We report, you decide (or something).

New Blog
The J-Blogosphere reaches a new height of nichiness with the advent of Two Heads of Lettuce, a blog devoted to tips and recipes for pluralistic Jewish dairy Shabbat potlucks. (For the food blogosphere, on the other hand, this is nothing. In the brief time I've spent perusing food blogs, I've discovered a blog devoted to vegetables, a blog devoted to cupcakes, and, most recently, a blog devoted to bananas.) Being mostly vegetarian and an attendee of occasional potlucks myself, I've been enjoying Two Heads of Lettuce immensely. Pay it a visit!

Next KCC
The next Kosher Cooking Carnival will be held at me-ander. To submit an article or recipe, you can:
1. E-mail Batya (shilohmuse at gmail dot com) or
2. use Conservative Cat's handy form, or
3. use the Blog Carnival form.
There's more info. here.

Chag sameach to everyone, and happy cooking!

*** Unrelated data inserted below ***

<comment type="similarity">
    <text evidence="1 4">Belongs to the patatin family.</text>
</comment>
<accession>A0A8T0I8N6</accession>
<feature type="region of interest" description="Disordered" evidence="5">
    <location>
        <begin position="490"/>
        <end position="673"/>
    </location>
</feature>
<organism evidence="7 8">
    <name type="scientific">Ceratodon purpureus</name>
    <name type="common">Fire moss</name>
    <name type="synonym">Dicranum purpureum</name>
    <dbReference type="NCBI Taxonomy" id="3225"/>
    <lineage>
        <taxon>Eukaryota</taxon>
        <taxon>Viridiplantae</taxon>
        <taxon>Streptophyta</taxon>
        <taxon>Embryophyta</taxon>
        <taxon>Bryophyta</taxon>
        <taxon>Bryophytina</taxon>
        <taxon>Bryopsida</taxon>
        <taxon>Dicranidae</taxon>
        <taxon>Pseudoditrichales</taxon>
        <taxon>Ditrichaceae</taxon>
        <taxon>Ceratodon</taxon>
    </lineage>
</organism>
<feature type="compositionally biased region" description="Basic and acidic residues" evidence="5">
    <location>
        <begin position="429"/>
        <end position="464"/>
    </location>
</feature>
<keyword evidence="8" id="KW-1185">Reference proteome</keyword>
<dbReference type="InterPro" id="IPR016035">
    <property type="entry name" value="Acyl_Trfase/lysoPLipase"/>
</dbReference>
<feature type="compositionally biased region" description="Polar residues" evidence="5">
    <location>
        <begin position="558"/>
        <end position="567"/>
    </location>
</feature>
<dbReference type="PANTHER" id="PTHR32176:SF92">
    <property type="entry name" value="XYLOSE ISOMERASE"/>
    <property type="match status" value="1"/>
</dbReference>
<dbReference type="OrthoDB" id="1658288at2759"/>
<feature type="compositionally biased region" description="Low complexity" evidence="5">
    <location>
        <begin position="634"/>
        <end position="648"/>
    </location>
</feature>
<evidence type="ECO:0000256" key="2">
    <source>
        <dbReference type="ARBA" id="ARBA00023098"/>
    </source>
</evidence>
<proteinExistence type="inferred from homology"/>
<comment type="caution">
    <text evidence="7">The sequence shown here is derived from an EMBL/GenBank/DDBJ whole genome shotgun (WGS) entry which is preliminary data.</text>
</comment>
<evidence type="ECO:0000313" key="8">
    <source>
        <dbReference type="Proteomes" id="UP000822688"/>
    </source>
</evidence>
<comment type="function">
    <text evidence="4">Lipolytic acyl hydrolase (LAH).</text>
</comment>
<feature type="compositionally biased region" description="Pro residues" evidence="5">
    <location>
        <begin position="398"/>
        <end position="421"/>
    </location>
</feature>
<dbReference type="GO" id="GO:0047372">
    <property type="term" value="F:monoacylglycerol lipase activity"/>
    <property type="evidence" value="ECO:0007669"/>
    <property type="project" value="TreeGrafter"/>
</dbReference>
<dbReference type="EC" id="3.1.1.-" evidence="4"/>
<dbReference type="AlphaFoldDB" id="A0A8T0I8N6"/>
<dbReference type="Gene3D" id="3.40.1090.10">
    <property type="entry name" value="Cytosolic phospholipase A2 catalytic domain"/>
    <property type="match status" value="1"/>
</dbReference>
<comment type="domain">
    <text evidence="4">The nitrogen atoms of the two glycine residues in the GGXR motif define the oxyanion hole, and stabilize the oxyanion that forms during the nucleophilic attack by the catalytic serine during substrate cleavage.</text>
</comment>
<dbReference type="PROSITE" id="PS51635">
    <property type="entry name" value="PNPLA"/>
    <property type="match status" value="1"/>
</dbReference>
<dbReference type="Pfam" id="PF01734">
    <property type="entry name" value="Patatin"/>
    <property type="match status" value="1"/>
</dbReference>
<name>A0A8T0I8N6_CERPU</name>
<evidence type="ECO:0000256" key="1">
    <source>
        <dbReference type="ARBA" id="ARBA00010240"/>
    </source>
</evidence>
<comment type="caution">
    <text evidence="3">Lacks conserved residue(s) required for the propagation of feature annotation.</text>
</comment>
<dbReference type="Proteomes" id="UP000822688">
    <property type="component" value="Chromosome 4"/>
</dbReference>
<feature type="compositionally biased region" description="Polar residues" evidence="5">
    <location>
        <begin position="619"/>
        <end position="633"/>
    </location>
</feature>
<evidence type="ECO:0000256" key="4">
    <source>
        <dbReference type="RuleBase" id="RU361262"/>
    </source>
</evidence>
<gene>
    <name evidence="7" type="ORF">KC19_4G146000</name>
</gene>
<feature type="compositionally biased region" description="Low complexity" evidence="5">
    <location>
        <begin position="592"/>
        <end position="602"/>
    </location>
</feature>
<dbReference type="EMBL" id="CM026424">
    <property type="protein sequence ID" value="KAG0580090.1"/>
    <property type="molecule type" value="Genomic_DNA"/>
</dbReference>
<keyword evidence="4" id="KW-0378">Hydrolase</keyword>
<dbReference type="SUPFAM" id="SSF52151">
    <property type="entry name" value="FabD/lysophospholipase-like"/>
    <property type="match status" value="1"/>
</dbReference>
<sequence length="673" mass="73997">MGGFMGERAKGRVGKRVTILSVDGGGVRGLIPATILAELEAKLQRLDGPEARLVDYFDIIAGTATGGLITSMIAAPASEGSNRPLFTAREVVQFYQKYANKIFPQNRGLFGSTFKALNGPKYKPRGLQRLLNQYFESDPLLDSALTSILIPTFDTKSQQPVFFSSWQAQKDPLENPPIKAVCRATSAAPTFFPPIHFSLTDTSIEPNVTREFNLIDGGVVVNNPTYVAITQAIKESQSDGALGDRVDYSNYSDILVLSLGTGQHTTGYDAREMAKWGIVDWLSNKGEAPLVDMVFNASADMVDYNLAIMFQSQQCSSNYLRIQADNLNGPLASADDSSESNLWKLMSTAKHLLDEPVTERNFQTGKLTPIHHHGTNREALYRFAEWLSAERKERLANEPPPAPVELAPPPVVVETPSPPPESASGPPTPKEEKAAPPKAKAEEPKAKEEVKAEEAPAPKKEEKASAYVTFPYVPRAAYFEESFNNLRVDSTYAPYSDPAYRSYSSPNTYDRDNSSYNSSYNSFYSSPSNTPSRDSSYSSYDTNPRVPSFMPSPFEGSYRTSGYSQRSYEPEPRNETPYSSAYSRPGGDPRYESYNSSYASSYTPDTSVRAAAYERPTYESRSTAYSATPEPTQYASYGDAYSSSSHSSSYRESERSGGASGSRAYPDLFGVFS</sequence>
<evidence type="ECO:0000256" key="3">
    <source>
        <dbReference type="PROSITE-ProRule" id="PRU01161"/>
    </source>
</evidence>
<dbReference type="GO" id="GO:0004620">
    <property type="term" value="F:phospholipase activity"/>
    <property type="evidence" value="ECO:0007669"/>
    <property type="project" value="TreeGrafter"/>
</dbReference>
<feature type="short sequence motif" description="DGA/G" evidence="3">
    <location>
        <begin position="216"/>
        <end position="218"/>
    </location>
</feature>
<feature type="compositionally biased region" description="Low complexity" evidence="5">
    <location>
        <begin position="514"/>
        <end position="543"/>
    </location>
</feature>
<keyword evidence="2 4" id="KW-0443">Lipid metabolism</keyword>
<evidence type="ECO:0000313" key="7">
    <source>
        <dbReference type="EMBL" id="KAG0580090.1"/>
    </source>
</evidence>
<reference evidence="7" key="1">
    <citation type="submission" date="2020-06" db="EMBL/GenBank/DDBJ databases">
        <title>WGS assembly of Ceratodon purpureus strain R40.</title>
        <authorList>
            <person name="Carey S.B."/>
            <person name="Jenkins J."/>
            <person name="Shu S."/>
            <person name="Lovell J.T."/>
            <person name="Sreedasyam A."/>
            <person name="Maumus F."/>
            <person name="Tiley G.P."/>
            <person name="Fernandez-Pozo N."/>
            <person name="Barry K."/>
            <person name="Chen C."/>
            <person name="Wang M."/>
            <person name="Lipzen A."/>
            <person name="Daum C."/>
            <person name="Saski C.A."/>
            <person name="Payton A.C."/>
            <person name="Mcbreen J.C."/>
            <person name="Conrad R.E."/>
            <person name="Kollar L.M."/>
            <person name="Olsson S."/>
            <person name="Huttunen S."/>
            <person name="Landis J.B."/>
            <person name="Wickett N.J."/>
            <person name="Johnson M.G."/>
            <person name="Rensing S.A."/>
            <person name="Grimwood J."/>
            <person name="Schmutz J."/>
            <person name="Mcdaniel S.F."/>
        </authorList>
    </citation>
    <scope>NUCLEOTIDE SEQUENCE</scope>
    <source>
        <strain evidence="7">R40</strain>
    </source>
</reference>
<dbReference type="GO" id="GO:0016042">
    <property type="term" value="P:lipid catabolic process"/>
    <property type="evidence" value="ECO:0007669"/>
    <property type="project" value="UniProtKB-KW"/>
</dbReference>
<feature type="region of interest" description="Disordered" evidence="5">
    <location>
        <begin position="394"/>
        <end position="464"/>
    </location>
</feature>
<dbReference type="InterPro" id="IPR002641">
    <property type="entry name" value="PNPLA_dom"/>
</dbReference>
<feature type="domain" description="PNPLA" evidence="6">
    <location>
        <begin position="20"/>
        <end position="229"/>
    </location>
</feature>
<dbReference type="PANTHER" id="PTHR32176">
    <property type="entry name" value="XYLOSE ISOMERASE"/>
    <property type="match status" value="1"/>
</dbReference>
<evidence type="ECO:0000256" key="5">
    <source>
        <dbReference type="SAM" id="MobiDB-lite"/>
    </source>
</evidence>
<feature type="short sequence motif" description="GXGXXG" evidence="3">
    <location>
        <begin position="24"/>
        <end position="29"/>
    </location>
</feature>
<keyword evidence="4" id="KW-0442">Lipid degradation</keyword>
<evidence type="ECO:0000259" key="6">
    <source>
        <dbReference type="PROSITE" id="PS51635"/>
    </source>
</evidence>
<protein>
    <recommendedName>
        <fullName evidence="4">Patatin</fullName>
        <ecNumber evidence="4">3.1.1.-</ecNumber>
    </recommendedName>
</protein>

*For those of you in the Holy Land, Norman's also has a special holiday take-out menu. Their telephone number is 972-2-566-6603.

10 comments:

The back of the hill said...

Very minor kvetch...: Not 'Danish Butter Cake', but Dutch. The term Dutch can be confusing, as in its original uses it implied "all of those continental speakers of Germanic languages", but now only refers to folks on the Netherlandish side of several isoglosses. So also, by extension but not by common use, including Flemings and Leksen (Luxembourgers), but not Frisian (who are, nevertheless, Netherlanders - and hence also Dutch, even though they're not).

Sorry, first flush of morning caffeine. Thanks very much for linking.

I will be browsing through your site at length - you may have noticed that I have a food thing....

elf said...

Not 'Danish Butter Cake', but Dutch.

DUH!! How embarassing to be one of those Americans who can't tell the difference between Holland and Denmark. I'll fix that.

~ Sarah ~ said...

looks delicious, great work!

muse said...

Great job, elf!!

Thanks a lot!

elf said...

Any time (almost ;-)) It was fun.

Anonymous said...

Thank you for these great holiday recipes! Look at mine easy dessert recipes, I usually cook them when I 'm short of time!